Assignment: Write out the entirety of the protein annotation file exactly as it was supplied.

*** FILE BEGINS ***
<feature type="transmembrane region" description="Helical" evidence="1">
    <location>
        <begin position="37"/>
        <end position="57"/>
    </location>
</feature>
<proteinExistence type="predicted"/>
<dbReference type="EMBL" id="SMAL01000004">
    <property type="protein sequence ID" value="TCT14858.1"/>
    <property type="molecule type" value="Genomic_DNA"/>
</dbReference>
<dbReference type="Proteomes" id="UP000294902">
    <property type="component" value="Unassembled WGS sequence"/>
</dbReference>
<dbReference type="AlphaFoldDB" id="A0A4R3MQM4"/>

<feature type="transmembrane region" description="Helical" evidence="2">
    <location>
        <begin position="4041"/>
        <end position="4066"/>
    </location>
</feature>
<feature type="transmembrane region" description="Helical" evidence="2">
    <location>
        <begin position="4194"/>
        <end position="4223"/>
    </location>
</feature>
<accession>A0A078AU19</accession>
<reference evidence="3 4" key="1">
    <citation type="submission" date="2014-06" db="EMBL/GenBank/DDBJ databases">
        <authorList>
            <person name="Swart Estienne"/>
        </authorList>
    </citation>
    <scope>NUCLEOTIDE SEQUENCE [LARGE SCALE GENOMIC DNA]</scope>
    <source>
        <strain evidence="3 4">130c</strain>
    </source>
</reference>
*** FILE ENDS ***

<feature type="transmembrane region" description="Helical" evidence="1">
    <location>
        <begin position="37"/>
        <end position="57"/>
    </location>
</feature>
<proteinExistence type="predicted"/>
<dbReference type="EMBL" id="SMAL01000004">
    <property type="protein sequence ID" value="TCT14858.1"/>
    <property type="molecule type" value="Genomic_DNA"/>
</dbReference>
<dbReference type="Proteomes" id="UP000294902">
    <property type="component" value="Unassembled WGS sequence"/>
</dbReference>
<dbReference type="AlphaFoldDB" id="A0A4R3MQM4"/>

<feature type="transmembrane region" description="Helical" evidence="2">
    <location>
        <begin position="4041"/>
        <end position="4066"/>
    </location>
</feature>
<feature type="transmembrane region" description="Helical" evidence="2">
    <location>
        <begin position="4194"/>
        <end position="4223"/>
    </location>
</feature>
<accession>A0A078AU19</accession>
<reference evidence="3 4" key="1">
    <citation type="submission" date="2014-06" db="EMBL/GenBank/DDBJ databases">
        <authorList>
            <person name="Swart Estienne"/>
        </authorList>
    </citation>
    <scope>NUCLEOTIDE SEQUENCE [LARGE SCALE GENOMIC DNA]</scope>
    <source>
        <strain evidence="3 4">130c</strain>
    </source>
</reference>